# Locating the Algorithm You Need

The following table describes algorithms and algorithm types that you might find useful for various types of data analysis. (You can find discussions of all these algorithms in Algorithms For Dummies.)

Algorithm | Description | Helpful Link |

A * Search | The algorithm tracks the cost of nodes as it explores them using the equation: f(n) = g(n) + h(n), where:
h(n) is the estimated cost to reach the goal from the node
The idea is to search the most promising paths first and avoid expensive paths. |
Standford.edu |

Balanced Tree | A kind of tree that maintains a balanced structure through reorganization so that it can provide reduced access times. The number of elements on the left side differs from the number on the right side by one at most. | Webdocs |

Bidirectional Search | This technique searches simultaneously from the root node and the goal node until the two search paths meet in the middle. An advantage of this approach is that it’s time efficient because it finds the solution faster than many other brute-force solutions. In addition, it uses memory more efficiently than other approaches and always finds a solution. The main disadvantage is complexity of implementation. | Planning.cs |

Binary Tree | This is a type of tree containing nodes that connect to zero (leaf nodes), one, or two (branch nodes) other nodes. Each node defines the three elements that it must include to provide connectivity and store data: data storage, left connection, and right connection. | cs.cmu.edu |

Breadth-First Search | This technique begins at the root node, explores each of the child nodes first, and only then moves down to the next level. It progresses level by level until it finds a solution. The disadvantage of this algorithm is that it must store every node in memory, which means that it uses a considerable amount of memory for a large number of nodes. This technique can check for duplicate nodes, which saves time, and it always comes up with a solution. | Khan Academcy |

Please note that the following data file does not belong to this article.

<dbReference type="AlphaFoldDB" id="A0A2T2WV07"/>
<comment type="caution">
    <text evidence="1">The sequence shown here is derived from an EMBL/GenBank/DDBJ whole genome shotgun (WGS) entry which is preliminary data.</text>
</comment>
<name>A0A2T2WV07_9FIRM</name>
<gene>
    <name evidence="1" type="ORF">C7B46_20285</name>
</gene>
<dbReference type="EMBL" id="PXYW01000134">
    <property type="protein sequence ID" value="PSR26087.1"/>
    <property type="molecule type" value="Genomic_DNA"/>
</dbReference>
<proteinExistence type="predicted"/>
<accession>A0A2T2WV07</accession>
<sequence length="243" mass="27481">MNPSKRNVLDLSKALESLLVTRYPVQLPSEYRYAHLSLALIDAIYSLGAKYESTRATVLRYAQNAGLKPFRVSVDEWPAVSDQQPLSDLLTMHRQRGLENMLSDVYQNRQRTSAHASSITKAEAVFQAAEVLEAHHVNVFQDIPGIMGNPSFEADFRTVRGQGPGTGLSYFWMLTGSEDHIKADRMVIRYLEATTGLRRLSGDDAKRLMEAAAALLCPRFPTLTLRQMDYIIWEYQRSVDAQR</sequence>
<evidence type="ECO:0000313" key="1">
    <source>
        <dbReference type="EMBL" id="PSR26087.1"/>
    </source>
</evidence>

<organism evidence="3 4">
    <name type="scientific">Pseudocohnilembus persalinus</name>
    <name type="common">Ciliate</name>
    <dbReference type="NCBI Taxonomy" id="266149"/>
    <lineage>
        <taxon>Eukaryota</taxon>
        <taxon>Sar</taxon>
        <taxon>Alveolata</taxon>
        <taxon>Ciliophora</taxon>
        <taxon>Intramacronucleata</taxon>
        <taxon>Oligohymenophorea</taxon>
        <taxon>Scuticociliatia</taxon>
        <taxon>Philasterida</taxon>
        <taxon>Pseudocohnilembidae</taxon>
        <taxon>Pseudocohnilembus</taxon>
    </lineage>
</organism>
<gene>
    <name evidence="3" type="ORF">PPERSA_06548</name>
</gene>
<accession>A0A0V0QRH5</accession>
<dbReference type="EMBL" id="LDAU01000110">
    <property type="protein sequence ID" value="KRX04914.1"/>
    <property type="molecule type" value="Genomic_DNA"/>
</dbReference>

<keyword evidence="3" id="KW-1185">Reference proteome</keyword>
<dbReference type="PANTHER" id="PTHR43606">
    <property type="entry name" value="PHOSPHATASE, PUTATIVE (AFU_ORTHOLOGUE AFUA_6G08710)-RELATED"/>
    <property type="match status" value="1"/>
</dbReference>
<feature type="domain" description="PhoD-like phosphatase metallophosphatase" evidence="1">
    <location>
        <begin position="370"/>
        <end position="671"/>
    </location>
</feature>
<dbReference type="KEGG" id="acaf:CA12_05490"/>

Brute Force | This is a technique of problem solving in which someone tries every possible solution, looking for the best problem solution. Brute-force techniques do guarantee a best-fit solution when one exists but are so time consuming to implement that most people avoid them. | Igm.univ |

Depth-First Search | This technique begins at the root node and explores a set of connected child nodes until it reaches a leaf node. It progresses branch by branch until it finds a solution. The disadvantage of this algorithm is that it can’t check for duplicate nodes, which means that it could traverse the same node paths more than once. In fact, this algorithm may not find a solution at all, which means that you must define a cutoff point to keep the algorithm from searching infinitely. An advantage of this approach is that it’s memory efficient. | Hacker Earth |

Divide and Conquer | This is a technique of problem solving in which the problem is broken into the smallest possible pieces and solved using the simplest approach possible. This technique saves considerable time and resources when compared to other approaches, such as brute force. However, it doesn’t always guarantee a best-fit result. | Khan Academy |

Dijikstra | This is an algorithm used for finding the shortest path in a directed, weighted (having positive weights) graph. | Geeks for Geeks |

Graph | A graph is a sort of a tree extension. As with trees, you have nodes that connect to each other to create relationships. However, unlike binary trees, a graph can have more than one or two connections. In fact, graph nodes often have a multitude of connections. You see graphs used in places like maps for GPS and all sorts of other places for which the top-down approach of a tree won’t work. | Tutorials |

Greedy Algorithms | Thistechnique of one of problem solving in which the solution relies on the best answer for every step of the problem-solving process. Greedy algorithms generally make two assumptions: